There's also the projection of ionized particles into the atmosphere to "wring-out" the clouds:

https://www.thunderbolts.info/tpod/2011 ... nmaker.htm

And...

http://www.thunderbolts.info/forum/phpB ... f=4&t=1850

TGD
There are no other dogs but The Great Dog

allynh
Posts: 1010
Joined: Sat Aug 23, 2008 12:51 am

Re: Scientists are harvesting water by building fog harps and zapping the air

Unread post by allynh » Sun Oct 24, 2021 9:12 pm

Vapor-collection technology saves water while clearing the air
https://news.mit.edu/2021/infinite-cooling-nuclear-0803
David L. Chandler
MIT News Office
August 3, 2021
MIT's nuclear plant
About two-fifths of all the water that gets withdrawn from lakes, rivers, and wells in the U.S. is used not for agriculture, drinking, or sanitation, but to cool the power plants that provide electricity from fossil fuels or nuclear power. Over 65 percent of these plants use evaporative cooling, leading to huge white plumes that billow from their cooling towers, which can be a nuisance and, in some cases, even contribute to dangerous driving conditions.

Now, a small company based on technology recently developed at MIT by the Varanasi Research Group is hoping to reduce both the water needs at these plants and the resultant plumes — and to potentially help alleviate water shortages in areas where power plants put pressure on local water systems.

The technology is surprisingly simple in principle, but developing it to the point where it can now be tested at full scale on industrial plants was a more complex proposition. That required the real-world experience that the company’s founders gained from installing prototype systems, first on MIT’s natural-gas-powered cogeneration plant and then on MIT’s nuclear research reactor.

In these demanding tests, which involved exposure to not only the heat and vibrations of a working industrial plant but also the rigors of New England winters, the system proved its effectiveness at both eliminating the vapor plume and recapturing water. And, it purified the water in the process, so that it was 100 times cleaner than the incoming cooling water. The system is now being prepared for full-scale tests in a commercial power plant and in a chemical processing plant.

“Campus as a living laboratory”

The technology was originally envisioned by professor of mechanical engineering Kripa Varanasi to develop efficient water-recovery systems by capturing water droplets from both natural fog and plumes from power plant cooling towers. The project began as part of doctoral thesis research of Maher Damak PhD ’18, with funding from the MIT Tata Center for Technology and Design, to improve the efficiency of fog-harvesting systems like the ones used in some arid coastal regions as a source of potable water. Those systems, which generally consist of plastic or metal mesh hung vertically in the path of fogbanks, are extremely inefficient, capturing only about 1 to 3 percent of the water droplets that pass through them.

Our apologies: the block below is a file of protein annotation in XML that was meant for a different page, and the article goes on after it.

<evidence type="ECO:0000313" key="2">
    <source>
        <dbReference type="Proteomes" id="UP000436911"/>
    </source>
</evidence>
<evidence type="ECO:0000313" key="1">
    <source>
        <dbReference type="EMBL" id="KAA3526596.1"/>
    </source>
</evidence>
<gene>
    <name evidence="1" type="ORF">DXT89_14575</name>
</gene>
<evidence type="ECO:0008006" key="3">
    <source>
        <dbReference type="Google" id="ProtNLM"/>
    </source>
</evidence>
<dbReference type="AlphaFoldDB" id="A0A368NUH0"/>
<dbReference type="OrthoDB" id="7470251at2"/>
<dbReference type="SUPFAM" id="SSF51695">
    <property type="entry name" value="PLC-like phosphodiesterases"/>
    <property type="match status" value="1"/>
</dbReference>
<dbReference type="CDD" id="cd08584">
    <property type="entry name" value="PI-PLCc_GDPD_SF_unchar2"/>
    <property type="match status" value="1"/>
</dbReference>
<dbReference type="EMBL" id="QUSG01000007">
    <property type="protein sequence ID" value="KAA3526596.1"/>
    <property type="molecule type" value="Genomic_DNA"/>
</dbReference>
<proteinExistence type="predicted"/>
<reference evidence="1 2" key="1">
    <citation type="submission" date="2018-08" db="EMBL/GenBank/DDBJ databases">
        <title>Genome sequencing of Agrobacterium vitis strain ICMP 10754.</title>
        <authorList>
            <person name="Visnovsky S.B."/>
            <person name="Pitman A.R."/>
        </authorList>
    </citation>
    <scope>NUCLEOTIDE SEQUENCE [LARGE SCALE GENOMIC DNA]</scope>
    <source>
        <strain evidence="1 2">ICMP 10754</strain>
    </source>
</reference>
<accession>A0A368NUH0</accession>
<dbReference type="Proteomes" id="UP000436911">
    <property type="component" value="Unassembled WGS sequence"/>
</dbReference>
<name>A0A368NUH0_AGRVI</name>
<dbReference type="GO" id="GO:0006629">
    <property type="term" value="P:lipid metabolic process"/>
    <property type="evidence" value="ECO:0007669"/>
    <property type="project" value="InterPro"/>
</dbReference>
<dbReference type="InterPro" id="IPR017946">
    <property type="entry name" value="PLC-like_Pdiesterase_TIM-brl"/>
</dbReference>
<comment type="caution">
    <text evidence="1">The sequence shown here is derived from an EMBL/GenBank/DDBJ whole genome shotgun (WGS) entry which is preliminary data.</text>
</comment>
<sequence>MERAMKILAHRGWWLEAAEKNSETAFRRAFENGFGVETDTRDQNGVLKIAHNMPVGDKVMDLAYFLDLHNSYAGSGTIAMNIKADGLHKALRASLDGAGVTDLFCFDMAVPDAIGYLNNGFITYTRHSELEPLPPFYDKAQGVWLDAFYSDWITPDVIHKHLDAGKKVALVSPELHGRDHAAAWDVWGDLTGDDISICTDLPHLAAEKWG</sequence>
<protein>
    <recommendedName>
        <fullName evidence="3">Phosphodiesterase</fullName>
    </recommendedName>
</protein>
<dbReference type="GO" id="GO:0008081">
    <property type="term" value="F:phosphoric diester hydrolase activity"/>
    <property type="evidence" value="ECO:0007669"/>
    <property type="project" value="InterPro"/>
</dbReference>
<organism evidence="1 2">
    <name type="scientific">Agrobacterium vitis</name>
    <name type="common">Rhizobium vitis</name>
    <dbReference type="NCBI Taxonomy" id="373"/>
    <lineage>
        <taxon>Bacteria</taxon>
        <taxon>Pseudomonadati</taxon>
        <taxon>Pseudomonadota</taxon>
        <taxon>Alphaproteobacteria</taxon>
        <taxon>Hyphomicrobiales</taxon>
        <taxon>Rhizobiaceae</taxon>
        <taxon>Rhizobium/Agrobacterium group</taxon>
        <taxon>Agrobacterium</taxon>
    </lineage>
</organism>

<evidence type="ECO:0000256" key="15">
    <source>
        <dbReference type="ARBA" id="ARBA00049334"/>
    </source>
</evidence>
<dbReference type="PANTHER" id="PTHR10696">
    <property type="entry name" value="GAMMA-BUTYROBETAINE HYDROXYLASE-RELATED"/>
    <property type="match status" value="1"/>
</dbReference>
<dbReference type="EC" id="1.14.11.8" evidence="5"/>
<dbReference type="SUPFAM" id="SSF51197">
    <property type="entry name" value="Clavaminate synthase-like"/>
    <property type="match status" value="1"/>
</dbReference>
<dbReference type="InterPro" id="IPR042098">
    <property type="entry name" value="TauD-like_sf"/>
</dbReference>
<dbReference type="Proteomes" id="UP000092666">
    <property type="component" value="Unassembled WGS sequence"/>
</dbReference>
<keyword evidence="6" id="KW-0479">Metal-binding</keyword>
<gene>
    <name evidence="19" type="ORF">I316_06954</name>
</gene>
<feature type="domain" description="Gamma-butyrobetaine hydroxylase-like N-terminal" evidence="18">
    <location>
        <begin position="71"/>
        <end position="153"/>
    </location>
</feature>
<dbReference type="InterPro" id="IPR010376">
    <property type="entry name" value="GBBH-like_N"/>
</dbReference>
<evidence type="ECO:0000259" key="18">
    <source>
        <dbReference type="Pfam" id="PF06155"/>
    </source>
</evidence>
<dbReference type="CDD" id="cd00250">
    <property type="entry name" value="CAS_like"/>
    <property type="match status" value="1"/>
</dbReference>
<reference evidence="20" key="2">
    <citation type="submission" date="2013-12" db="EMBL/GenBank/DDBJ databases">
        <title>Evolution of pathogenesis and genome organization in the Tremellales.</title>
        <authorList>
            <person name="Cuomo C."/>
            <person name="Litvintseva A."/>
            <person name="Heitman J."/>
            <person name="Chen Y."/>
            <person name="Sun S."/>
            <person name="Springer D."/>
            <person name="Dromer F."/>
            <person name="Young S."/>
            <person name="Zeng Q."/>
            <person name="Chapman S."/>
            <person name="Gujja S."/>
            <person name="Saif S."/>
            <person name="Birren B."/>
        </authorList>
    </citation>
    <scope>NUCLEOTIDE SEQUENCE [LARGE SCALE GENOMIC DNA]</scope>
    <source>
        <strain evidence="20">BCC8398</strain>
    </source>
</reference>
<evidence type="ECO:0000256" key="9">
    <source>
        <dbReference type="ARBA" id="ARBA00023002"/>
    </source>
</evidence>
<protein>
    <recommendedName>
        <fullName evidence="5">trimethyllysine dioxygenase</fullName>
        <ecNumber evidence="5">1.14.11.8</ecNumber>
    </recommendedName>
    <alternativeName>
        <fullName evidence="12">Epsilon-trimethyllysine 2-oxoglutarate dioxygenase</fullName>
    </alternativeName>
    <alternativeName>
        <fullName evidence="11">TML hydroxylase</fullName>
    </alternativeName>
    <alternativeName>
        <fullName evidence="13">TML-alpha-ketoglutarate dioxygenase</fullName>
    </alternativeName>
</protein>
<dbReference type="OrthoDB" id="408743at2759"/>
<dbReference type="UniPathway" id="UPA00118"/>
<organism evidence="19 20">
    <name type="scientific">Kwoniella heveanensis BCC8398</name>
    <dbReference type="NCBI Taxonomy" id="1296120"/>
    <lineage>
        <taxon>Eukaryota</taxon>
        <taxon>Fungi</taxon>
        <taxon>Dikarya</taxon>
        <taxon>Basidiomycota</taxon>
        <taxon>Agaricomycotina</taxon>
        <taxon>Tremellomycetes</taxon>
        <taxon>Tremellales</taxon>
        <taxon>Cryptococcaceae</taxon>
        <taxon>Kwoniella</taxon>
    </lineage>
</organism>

Varanasi and Damak found that vapor collection could be made much more efficient by first zapping the tiny droplets of water with a beam of electrically charged particles, or ions, to give each droplet a slight electric charge. Then, the stream of droplets passes through a wire mesh, like a window screen, that has an opposite electrical charge. This causes the droplets to be strongly attracted to the mesh, where they fall away due to gravity and can be collected in trays placed below the mesh.

Lab tests showed the concept worked, and the researchers, joined by Karim Khalil PhD ’18, won the MIT $100K Entrepreneurship Competition in 2018 for the basic concept. The nascent company, which they called Infinite Cooling, with Damak as CEO, Khalil as CTO, and Varanasi as chairperson, immediately went to work setting up a test installation on one of the cooling towers of MIT’s natural-gas-powered Central Utility Plant, with funding from the MIT Office of Sustainability. After experimenting with various configurations, they were able to show that the system could indeed eliminate the plume and produce water of high purity.

Professor Jacopo Buongiorno in the Department of Nuclear Science and Engineering immediately spotted a good opportunity for collaboration, offering the use of MIT’s Nuclear Reactor Laboratory research facility for further testing of the system with the help of NRL engineer Ed Block. With its 24/7 operation and its higher-temperature vapor emissions, the plant would provide a more stringent real-world test of the system, as well as proving its effectiveness in an actual operating reactor licensed by the Nuclear Regulatory Commission, an important step in “de-risking” the technology so that electric utilities could feel confident in adopting the system.